Can You Fire an Exhausted Worker for Sleeping on the Job?


There are dozens of studies that show a strong connection between worker fatigue and safety incidents. This connection is especially strong for workers who work certain schedules, such as 12-hour shifts or overnight. Obviously, you don’t want workers to get exhausted and become a safety risk. You want them to get enough sleep. You just don’t want them to catch up on their sleep in the workplace. If a worker dozes off on the job, he puts himself and his co-workers in danger. Clearly, that worker deserves some sort of discipline. But can you fire a worker for falling asleep on the job? Here are two cases that illustrate the factors courts will consider to determine when it’s okay to fire a worker for nodding off at work.


A personal care company hired several nurses to care for an autistic patient around the clock. The patient was aggressive and had hurt herself and others in the past. She also had a history of nighttime grand-mal seizures and had been known to wander off. So each nurse was required to stay awake for her entire shift. But the nurse who worked the night shift fell asleep on the job. And, apparently, that was her plan all along: the nurse had actually brought a quilt to make herself more comfortable and an alarm clock to wake her up before the next nurse arrived. Unfortunately for her, the alarm clock didn’t work and the nurse got caught by her replacement. She begged the other nurse not to tell anyone. But the company found out what she’d done and fired her.

A BC arbitrator ruled that the nurse’s termination was justified.

The arbitrator gave three reasons for his decision:

The nurse intended to sleep on the job. The nurse didn’t doze off accidentally. She’d brought in a quilt and alarm clock, which proved that she intended to fall asleep.

The nurse tried to cover up her mistake. The nurse didn’t take responsibility for her actions or express remorse. Instead, she asked another worker to lie for her so she wouldn’t get in trouble. Her actions breached the employer’s trust and irreparably damaged the employment relationship.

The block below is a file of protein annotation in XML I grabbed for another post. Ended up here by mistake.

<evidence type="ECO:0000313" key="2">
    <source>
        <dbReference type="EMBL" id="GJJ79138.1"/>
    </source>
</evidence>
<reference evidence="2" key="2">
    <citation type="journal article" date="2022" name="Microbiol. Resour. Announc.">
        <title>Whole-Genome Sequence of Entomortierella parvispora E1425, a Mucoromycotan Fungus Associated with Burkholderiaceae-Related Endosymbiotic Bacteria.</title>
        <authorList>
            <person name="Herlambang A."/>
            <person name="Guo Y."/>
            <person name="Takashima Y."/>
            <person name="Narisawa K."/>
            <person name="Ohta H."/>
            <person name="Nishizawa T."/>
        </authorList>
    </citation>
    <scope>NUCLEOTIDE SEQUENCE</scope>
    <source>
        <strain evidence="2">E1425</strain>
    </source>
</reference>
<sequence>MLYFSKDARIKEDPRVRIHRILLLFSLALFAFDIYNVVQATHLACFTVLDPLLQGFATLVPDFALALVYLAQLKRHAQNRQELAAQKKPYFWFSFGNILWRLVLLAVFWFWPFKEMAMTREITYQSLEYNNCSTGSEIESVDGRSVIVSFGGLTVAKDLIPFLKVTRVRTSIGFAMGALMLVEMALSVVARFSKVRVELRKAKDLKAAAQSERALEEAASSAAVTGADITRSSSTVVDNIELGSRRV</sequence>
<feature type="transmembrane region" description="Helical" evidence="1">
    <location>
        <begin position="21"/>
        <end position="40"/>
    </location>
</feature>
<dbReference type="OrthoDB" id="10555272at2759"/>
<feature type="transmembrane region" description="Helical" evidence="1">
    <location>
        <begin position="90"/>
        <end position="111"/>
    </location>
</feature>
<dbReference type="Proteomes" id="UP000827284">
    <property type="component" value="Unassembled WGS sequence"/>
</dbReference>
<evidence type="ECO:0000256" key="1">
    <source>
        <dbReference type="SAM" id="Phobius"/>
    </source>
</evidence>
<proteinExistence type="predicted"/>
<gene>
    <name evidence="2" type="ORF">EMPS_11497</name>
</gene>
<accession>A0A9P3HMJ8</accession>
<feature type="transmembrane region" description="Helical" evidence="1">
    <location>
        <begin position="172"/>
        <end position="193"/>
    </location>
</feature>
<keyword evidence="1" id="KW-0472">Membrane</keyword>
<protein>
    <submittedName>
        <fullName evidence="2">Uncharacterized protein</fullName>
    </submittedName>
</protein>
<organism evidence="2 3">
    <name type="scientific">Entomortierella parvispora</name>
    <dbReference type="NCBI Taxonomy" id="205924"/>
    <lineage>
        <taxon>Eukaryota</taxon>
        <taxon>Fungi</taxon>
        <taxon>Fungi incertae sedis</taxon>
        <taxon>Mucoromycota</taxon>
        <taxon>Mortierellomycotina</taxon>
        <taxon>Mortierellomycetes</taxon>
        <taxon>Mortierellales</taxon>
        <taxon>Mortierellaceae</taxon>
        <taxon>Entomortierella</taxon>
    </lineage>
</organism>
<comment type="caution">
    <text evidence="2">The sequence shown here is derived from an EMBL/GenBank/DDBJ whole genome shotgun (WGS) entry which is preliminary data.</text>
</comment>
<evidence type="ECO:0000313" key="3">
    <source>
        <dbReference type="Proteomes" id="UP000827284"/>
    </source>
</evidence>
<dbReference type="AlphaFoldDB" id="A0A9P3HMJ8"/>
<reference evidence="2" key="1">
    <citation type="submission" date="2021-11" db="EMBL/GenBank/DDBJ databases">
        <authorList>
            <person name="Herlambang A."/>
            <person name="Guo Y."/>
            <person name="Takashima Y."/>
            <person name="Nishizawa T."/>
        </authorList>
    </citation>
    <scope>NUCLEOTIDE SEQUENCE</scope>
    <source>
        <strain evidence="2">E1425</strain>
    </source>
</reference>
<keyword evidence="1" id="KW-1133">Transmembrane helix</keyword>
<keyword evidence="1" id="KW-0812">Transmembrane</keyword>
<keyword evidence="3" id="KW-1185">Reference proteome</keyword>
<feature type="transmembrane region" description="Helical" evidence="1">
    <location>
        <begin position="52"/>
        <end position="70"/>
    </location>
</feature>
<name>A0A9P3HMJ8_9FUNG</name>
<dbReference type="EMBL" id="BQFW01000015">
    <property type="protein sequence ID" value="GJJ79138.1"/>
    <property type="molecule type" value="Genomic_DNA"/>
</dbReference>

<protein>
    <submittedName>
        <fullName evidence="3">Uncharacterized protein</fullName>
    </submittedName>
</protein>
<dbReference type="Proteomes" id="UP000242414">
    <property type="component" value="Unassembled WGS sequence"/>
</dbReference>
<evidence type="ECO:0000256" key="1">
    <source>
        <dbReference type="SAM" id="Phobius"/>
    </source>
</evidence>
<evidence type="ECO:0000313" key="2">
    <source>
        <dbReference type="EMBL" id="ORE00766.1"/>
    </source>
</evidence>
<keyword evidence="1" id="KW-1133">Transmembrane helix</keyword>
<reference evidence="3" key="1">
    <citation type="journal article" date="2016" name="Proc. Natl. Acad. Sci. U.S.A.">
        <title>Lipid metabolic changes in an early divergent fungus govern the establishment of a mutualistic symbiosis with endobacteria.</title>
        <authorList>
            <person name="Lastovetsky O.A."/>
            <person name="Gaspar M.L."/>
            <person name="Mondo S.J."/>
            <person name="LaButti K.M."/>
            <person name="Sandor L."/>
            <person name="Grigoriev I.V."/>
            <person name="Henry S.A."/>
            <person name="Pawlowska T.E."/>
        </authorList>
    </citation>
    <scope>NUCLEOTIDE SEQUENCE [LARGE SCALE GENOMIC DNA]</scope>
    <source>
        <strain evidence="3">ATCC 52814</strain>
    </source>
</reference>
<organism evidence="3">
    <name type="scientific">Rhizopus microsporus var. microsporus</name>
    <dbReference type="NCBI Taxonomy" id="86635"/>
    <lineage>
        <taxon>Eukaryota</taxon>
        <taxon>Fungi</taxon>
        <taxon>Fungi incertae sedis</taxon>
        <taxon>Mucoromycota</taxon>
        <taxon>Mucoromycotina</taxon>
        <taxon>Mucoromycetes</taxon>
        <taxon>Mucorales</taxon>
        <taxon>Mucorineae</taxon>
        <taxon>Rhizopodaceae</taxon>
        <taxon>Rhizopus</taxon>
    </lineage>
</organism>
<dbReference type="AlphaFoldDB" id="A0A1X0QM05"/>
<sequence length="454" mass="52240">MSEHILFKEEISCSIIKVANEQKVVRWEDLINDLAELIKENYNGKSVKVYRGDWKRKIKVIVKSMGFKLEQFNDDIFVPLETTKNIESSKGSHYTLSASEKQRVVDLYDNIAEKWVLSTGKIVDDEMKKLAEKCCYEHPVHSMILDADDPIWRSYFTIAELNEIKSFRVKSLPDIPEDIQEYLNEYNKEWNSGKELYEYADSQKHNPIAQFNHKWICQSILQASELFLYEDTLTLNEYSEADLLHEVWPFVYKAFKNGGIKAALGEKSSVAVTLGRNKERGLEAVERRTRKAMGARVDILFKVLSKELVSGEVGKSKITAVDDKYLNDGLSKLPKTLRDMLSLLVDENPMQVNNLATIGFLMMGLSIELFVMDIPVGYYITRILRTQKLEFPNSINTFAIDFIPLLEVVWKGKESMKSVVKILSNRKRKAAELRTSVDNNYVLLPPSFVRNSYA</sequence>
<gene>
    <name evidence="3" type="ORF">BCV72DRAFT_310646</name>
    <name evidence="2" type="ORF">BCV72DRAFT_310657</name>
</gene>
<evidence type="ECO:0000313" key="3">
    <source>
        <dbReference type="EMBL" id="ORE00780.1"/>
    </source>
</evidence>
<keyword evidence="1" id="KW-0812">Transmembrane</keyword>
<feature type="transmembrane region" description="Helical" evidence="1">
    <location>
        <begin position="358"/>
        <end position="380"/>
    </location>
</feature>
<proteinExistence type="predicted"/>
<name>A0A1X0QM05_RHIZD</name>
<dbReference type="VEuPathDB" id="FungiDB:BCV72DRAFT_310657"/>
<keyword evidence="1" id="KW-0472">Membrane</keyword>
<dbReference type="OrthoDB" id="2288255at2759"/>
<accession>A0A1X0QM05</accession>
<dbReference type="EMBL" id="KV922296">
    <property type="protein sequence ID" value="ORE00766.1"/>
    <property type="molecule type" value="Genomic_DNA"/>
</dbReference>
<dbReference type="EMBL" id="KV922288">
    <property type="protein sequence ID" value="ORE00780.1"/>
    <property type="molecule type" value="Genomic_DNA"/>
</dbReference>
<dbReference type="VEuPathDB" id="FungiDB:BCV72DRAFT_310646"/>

The nurse jeopardized the patient’s safety. The nurse was the sole person responsible for caring for the patient during the night. By falling asleep on the job, she jeopardized the safety and well-being of the patient and others.

Pamel’s Home Society v. Hospital Employees’ Union (Nagi Grievance), [2006] B.C.C.A.A.A. No. 40, Feb. 27, 2006 


After a scheduled break, a part-time worker, who was working as a lead hand, hid himself in a trailer so he could rest a bit longer. He brought a can of soda and bag of potato chips to eat during his “extended break.” A little while later, his manager found him lying down with his eyes closed. The worker denied that he was sleeping, claiming that he was “just closing his eyes” and taking an extended break because he thought he was caught up with his work. The employer fired him anyway for “malingering on the job.”

A federal arbitrator ruled that the worker’s termination wasn’t justified and cut his penalty to a three-month suspension and a demotion.

The arbitrator based his decision on the following:

The worker didn’t intend to fall asleep on the job. There was no question that the worker intended to take a longer break than the one to which he was entitled. But he had brought a snack with him to the trailer, proving that he intended to stay awake.

There was no evidence the worker had lied about whether he was asleep. There wasn’t any hard evidence to refute the worker’s claim that he was just resting his eyes. “The thrust of his offence might be better characterized as absenting himself from his workplace and engaging in an unauthorized break,” the arbitrator said.

The worker hadn’t jeopardized anyone’s safety. The arbitrator noted that, whether the worker was asleep or just resting, he’d never put anyone in jeopardy when he took his extended break.

In re: Canpar and United Steelworkers of America (Local 1976), Canadian Railway Office of Arbitration, Case No. 3385, Dec. 13, 2003